This article originally appeared in the Globe and Mail.
By J. Michael Cole, January 15, 2024
Amid unprecedented attention from the international community and rising tensions in the Taiwan Strait, the people of Taiwan headed to the polls on Saturday to elect a new president and legislature. After months of intense campaigning and intimidation by China, Taiwanese voters elected to give the ruling Democratic Progressive Party (DPP) a third four-year term – the first time in the island nation’s democratic history that a party has remained in power for more than two consecutive terms.
Despite Beijing’s warning that a vote for the DPP candidate, Lai Ching-te, constituted a vote for “war,” the Taiwanese electorate chose continuity, with Mr. Lai vowing to continue the policies of President Tsai Ing-wen, who successfully navigated a difficult geopolitical environment over the past eight years. (Ms. Tsai will step down on May 20 after reaching her two-term limit.)
Wary of the Taiwan-centric DPP, Beijing has been relentless in its attempts to coerce Taiwan, both militarily and economically, and to isolate it from the international community while using various incentives to foster support for unification with the People’s Republic of China. Those efforts have been largely unsuccessful, and eight years on, Taiwan is arguably much more connected with the international community than it was under more Beijing-friendly governments.
Beijing will no doubt regard the results of Saturday’s elections as a further affront to its nationalistic pride, and we can therefore expect an intensification of its punitive measures at the economic and diplomatic level, as well as an intensification of its already highly destabilizing military activity around Taiwan. In response, the Lai administration will continue to strive to diversify its export destinations to further reduce its economic dependence in China, and, as one of the most vibrant democracies in the region, will remain an important partner to the U.S.-led community of democracies as it pushes back against resurgent authoritarianism. Under Ms. Tsai, Taiwan has played an important role as an example and promoter of liberal democracy, both within the region and abroad. Its government and vibrant civil society have expanded their footprint abroad, often helping other democracies, such as Canada, learn how to better balance their relationship with China so that trade and engagement does not come at the cost of corroded values and institutions.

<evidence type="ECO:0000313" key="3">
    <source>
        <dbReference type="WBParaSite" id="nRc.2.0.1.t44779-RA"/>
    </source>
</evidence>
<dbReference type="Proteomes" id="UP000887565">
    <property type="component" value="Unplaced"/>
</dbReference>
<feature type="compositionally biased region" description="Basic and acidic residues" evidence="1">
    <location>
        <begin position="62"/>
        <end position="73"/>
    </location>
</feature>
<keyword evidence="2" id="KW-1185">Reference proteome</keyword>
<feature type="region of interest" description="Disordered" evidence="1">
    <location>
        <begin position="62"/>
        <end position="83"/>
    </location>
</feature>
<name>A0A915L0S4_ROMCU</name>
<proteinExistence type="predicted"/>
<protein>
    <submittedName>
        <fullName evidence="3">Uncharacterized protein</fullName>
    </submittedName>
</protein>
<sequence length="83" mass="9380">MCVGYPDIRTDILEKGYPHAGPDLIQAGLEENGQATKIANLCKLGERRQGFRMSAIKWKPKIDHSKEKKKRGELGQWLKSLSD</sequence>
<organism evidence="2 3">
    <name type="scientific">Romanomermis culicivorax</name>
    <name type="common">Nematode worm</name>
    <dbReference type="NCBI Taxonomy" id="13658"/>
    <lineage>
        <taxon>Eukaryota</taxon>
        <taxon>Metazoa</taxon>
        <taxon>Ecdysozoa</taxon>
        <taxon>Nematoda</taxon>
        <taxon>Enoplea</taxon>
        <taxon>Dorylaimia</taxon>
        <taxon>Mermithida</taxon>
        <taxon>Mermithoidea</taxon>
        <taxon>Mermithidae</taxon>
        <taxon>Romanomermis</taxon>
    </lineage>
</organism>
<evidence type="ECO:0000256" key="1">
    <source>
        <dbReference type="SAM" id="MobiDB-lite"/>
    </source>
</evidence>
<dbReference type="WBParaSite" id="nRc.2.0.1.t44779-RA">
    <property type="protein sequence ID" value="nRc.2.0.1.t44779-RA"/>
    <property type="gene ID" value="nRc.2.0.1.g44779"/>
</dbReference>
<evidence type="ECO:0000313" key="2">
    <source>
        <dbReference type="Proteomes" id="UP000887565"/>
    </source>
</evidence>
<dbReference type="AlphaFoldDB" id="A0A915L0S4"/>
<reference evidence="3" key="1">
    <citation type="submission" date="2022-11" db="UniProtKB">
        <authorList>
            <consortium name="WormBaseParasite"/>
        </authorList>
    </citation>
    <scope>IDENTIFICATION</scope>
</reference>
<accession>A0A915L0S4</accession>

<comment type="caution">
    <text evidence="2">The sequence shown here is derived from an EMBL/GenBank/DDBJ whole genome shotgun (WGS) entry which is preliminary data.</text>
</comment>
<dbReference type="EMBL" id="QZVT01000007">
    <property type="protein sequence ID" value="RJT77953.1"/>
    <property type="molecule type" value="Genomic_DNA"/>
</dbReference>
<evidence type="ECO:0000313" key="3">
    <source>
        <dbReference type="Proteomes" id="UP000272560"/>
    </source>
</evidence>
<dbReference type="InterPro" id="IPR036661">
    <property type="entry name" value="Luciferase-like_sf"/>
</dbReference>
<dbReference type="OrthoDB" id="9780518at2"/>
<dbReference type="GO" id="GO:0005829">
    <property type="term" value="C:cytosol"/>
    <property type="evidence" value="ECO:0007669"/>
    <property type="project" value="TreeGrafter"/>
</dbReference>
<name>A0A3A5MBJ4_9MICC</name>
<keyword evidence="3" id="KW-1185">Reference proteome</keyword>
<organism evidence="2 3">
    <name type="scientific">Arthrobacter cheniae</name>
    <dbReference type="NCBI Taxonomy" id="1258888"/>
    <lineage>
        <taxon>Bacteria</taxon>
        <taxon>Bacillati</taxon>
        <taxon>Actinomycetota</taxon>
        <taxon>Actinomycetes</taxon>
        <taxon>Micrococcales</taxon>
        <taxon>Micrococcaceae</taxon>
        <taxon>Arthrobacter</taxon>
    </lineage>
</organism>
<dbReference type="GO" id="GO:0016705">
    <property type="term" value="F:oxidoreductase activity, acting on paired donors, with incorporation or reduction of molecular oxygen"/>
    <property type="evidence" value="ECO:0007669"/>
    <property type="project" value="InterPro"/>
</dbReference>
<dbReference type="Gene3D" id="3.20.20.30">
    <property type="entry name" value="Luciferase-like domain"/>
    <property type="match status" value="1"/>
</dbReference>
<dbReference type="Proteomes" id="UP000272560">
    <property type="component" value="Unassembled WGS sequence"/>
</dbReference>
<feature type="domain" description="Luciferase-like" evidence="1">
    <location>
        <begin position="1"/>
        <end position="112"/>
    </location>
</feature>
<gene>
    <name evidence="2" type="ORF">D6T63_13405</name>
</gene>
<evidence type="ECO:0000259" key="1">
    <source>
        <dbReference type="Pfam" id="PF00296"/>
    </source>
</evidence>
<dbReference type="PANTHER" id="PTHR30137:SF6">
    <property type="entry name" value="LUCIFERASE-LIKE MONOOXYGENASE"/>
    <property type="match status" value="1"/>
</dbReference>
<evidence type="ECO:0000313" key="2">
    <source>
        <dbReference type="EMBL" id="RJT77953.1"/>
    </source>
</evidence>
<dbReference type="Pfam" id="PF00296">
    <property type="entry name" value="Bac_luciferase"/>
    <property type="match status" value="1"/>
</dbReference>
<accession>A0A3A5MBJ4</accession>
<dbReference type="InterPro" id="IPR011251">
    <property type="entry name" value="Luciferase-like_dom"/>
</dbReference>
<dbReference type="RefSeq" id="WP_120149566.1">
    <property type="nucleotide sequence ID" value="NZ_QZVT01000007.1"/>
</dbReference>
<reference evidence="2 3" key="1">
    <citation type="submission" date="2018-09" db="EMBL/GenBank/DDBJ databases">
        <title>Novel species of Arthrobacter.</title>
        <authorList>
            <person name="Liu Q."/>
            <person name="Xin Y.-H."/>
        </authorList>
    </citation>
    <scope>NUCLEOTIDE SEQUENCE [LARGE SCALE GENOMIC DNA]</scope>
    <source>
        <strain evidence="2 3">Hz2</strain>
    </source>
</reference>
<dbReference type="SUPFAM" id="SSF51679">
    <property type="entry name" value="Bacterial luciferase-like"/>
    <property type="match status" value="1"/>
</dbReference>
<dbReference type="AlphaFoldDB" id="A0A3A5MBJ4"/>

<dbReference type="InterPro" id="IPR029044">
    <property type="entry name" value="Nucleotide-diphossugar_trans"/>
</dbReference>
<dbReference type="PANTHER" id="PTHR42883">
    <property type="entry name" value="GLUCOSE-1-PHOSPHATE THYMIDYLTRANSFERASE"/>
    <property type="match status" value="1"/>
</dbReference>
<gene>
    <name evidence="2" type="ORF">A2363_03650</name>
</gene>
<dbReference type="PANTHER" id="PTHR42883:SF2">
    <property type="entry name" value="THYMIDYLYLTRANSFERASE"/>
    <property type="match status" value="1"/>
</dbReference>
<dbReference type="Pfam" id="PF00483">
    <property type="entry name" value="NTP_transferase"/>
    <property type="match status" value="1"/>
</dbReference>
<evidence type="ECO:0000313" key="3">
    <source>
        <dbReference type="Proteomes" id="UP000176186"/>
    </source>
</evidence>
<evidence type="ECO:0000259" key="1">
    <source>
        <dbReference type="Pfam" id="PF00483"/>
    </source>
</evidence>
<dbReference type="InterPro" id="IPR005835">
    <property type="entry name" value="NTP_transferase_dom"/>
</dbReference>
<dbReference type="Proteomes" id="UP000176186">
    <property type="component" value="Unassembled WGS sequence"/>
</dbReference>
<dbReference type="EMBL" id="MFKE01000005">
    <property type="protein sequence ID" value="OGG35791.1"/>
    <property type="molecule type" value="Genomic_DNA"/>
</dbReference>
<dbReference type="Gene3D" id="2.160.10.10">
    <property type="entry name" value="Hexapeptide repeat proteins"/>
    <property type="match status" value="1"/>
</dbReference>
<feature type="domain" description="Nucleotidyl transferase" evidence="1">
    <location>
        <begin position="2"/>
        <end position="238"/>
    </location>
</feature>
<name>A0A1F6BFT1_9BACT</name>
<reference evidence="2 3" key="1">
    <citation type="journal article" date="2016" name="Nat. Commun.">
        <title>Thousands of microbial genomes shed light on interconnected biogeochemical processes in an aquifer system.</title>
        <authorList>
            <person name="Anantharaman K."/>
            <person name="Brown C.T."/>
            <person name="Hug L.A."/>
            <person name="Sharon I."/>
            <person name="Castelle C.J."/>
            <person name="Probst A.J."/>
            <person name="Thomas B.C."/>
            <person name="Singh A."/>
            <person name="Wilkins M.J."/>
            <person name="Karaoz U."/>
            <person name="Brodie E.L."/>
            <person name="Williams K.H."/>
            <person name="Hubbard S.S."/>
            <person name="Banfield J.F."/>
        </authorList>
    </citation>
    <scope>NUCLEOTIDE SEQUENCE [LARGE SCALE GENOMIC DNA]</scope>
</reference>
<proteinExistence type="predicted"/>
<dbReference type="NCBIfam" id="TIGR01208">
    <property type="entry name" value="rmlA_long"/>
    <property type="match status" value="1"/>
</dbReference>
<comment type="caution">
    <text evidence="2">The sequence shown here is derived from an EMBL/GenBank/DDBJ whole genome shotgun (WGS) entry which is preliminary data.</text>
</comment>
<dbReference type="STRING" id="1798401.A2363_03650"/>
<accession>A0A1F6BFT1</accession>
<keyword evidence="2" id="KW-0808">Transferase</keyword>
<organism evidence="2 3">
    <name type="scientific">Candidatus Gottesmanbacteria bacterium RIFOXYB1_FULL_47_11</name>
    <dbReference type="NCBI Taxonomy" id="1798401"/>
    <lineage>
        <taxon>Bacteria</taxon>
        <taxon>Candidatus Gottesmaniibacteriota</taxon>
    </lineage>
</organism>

While many domestic factors also weighed into who the Taiwanese decided to vote for in Saturday’s election, in which the DPP also lost its majority of seats in the Legislative Yuan, their vote for Mr. Lai signalled a desire for Taiwan to continue to play a larger role on the international stage. While potentially reducing tensions in the Taiwan Strait for some time, a victory by his two opponents would nevertheless have come at the cost of retrenchment on the international stage and greater focus on Taiwan’s relations with – and concessions to – China.
Still, despite ongoing efforts to modernize its military and develop a defence posture that is better suited to meet the challenge posed by the Chinese military, Taiwan’s ability to deter an invasion by the much more powerful People’s Liberation Army remains contingent on a U.S. commitment to its defence, as well as pressure from other countries making it clear to Beijing that any attempt to annex Taiwan by force and against the wishes of its 23.5 million people would come at an unacceptable cost.
Potential distractions caused by the ongoing war in Ukraine, the risks of a regional conflagration in the Middle East, an unpredictable North Korea and political instability in the U.S. could undermine American efforts to assist Taiwan and therefore embolden Beijing. The DPP’s loss of its majority in parliament could also complicate the new administration’s ability to secure the budgets it needs to fund defence modernization and foreign policy initiatives, which Beijing will no doubt seek to exploit.
There is every reason to believe that a Lai administration will build upon and continue to expand the course set by his predecessor. In the last eight years, Taiwan shone on the international stage, and consolidated its place as both a bastion of liberal-democratic values and an economic powerhouse whose technological prowess in fields such as semiconductors have positioned the country as an indispensable component of the global supply chain. And yet, this success story continues to be threatened by an authoritarian neighbour that rejects the reality that, whoever they vote for, the people of Taiwan categorically refuse to be ruled by Beijing. They cherish the freedom, democracy and way of life they have built over decades of arduous work. And they want their rightful place on the international stage.
J. Michael Cole is a Taipei-based senior fellow with the Macdonald-Laurier Institute in Ottawa and a senior adviser on countering foreign authoritarian influence with the International Republican Institute. He is also a former analyst with the Canadian Security Intelligence Service.